The report on Chicken: The Dangerous transformation of America's Favorite Food - Book Report/Review Example

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Chickens This nonfiction book about the food industry begins, "I used to eat chicken without much thought about where it came from, or how and by whom it was raised and processed. Life was much easier then." The book covers a lot of detail about how food is produced in the United States today…
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The book report on Chicken: The Dangerous transformation of Americas Favorite Food
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"The report on Chicken: The Dangerous transformation of America's Favorite Food"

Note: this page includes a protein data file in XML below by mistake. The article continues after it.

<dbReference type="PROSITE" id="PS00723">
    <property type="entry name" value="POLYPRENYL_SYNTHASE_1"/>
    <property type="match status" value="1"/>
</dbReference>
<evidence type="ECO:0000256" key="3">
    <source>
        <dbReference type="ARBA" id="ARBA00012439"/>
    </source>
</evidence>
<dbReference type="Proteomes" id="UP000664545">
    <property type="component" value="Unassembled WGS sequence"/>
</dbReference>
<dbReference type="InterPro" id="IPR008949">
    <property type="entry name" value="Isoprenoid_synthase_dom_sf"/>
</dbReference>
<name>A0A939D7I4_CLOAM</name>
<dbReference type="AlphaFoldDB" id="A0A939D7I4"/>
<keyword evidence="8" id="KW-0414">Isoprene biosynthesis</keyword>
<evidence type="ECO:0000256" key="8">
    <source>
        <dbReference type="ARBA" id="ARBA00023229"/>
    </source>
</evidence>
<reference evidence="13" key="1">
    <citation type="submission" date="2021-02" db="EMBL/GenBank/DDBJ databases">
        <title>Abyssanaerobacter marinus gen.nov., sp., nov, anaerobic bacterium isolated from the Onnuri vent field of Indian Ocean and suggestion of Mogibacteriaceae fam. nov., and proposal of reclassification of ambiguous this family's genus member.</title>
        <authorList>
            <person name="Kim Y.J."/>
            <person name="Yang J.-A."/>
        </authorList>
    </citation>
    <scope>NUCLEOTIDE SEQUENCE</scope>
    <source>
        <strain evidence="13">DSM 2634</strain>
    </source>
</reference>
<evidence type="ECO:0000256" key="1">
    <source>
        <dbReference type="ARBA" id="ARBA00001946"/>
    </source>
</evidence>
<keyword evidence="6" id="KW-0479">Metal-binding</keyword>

The whole system is on display in this fascinating and disturbing book. Striffler is an ethnographer par excellence, and in this book he truly brings his subject to life. The workers at a plant are described as follows: “Their motions are so rehearsed that each [live hang] worker is able to grab two frantic chickens (one in each hand), hang them on the line, smoke a cigarette (without their hands), and heckle the new recruits as they watch in amazement” (108). Throughout the book, the author uses descriptions like this to represent the poultry industry. I knew nothing about this industry before I read this book: my eye were truly opened. I had no idea that the workers were treated in this way. I felt sorry for the immigrants who had to go to work in these slaughterhouses day in and day out. They clearly lead difficult lives that I would not wish upon my worst enemy. Throughout the book, Striffler shows how so much of the industry is at the mercy of money. This is a business and the logic of capitalism makes the poultry industry operate the way it does. The cruelty is by design: it is more efficient than kindness. Even those who are inclined to treat chickens well have difficulties in situations where money is short. One company reports to Striffler that they want to raise free range chickens but they were hostage to money concerns. The author writes: “The chickens started getting hungry and needed food. We couldn’t afford to feed chickens we weren’t going to sell. You get the feed on credit from the company that buys the chicks. Besides, chickens aren’t pets. We’re not feeding 25,000 chicks if we can’t sell them. This is a business. Oh, but these people from Washington [PETA] go nuts. They come down here and start picketing. They kept using this term. Damn. I can’t remember it. . . . They said we were being cruel to chickens. We’re raising them to be processed into nuggets so these people can eat them and they say we are being cruel” (88). It is important to remember that this is all a business Overall, this book made me feel bad. There was little or nothing in it that was pleasant. In fact, it made me somewhat sick to my stomach. I thought about all the chicken I had eaten in my life. I have always enjoyed fried chicken and chicken kiev. For me, it was a lean and tasty source of protein. But now, having read this book, it is hard for me to get many of the images of injured, sick, dirty, agonized chickens out of my mind. In some ways, I wish I had never read this book and learned how the poultry industry is organized. I will probably never eat chicken again. Reading this book has had a direct impact on my dietary habits. It has also affected my relationship to my family—who love chicken. I try to tell them about the poultry industry and this book, but they are not interested. They see my new opinions as a form of judgement and resent how frequently I bring up this subject. Whenever I see chicken in the supermarket I think of a live chicken and all its hopes and dreams. I think of how the poultry industry crushes those hopes and dreams. It all makes me sad, and a bit sick. I also think of the immigrants working in the factories and how difficult their own lives are. It seems to be a cycle of capitalistic violence. We surely can do better. Food is one of the most important things in life. We need it to survive, but we also love the way it tastes. Chicken, for many Read More
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